That repudiation of “this changes everything” should make us skeptical of claims like Chancellor Schroder’s “turning point in history.” For one thing, there is less to the recent “tough sanctions” than meets the eye. The exclusion of Russian banks, for example, from the SWIFT system for managing global finance affects only seven banks, and leaves out Russia’s oil and gas sales. Much of the rest comprises promises for the future that are hostage to future governments and voters.
The most serious reservation regards the continuation of Western, especially European, dependence on Russian oil and gas. As even Aristophanes’ Lysistrata knew in his famous comedy, war depends on money, which is why the women barricade the treasury on the Acropolis. Right now the U.S. and Europe are paying Putin $1 billion a day for gas and oil, but sanctions on energy production and transactions––36% of Russia’s national revenue––are off the table, since the economic damage to the West would be too great. And given oil prices at $110 a barrel, average gas prices in the U.S. approaching $5 a gallon, and rates of inflation the highest in 40 years, the costs to politicians facing elections are too big to risk.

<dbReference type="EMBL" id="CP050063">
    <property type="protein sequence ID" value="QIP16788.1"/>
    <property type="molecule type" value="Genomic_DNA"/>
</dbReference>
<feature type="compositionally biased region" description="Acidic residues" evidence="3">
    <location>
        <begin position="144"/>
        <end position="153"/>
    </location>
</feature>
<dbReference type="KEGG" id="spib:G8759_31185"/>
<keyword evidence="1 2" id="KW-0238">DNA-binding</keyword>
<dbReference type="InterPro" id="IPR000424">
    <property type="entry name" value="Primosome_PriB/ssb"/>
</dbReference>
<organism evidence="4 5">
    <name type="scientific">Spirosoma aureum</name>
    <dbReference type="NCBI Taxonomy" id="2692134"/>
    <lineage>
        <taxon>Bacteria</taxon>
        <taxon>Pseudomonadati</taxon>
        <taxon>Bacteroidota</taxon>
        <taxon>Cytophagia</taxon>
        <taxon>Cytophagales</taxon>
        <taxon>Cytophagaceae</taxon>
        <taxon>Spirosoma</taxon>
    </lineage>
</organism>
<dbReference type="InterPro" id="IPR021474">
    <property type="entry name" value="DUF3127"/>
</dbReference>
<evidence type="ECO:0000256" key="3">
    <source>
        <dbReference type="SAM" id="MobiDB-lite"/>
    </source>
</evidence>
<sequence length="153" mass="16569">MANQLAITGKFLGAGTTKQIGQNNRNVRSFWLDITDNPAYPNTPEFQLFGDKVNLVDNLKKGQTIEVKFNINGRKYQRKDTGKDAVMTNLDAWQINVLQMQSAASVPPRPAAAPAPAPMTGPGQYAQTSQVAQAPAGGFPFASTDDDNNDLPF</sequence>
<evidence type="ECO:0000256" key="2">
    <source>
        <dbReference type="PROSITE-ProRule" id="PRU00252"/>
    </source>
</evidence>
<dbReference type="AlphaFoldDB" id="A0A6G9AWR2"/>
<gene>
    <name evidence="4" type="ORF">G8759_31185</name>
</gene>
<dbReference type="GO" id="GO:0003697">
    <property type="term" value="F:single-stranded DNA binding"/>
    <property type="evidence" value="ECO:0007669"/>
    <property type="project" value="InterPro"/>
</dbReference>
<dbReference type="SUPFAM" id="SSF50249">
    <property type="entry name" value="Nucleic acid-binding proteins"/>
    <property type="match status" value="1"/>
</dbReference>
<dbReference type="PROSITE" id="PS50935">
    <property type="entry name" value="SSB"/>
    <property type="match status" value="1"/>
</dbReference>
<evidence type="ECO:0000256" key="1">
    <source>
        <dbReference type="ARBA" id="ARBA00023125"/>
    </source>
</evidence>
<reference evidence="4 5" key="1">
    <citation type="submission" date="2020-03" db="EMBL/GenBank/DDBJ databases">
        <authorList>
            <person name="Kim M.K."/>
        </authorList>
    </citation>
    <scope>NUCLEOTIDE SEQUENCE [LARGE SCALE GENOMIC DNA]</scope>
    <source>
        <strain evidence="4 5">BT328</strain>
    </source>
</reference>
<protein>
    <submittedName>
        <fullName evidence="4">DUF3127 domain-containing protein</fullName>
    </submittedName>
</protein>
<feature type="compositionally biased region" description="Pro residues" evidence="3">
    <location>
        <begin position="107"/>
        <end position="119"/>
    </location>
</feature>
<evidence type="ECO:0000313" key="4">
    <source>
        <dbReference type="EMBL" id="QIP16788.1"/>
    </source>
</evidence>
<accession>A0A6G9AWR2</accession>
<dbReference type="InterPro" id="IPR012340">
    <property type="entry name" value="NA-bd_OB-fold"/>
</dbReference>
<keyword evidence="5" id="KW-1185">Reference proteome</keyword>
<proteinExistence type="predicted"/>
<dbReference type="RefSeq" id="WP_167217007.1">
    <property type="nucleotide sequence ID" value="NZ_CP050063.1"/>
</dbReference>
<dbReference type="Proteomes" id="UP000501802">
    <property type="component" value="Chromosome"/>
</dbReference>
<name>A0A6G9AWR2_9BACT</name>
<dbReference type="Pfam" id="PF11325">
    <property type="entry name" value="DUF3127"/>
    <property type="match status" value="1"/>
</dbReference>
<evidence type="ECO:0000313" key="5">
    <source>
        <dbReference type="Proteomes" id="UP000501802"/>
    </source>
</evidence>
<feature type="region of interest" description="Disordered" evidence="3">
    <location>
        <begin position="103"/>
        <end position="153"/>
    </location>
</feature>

From a broader perspective, the most important reason for tempering our enthusiasm about “turning points” is the persistence of dysfunctional ideals that have contributed to the current crisis. These include the fantasies of a “new world order” in which increasing prosperity and the spread of liberal democracy will replace force with “diplomatic engagement.” This dubious idea has made appeasement of aggressors easier, for it gives Western leaders and diplomats a means for masking the lack of necessary action with endless talk at “summits” good only for photo-ops and braggadocios rhetoric. Given that the action needed to check an aggressor costs lives, money, and possibly a political career, diplomatic theater is the go-to response.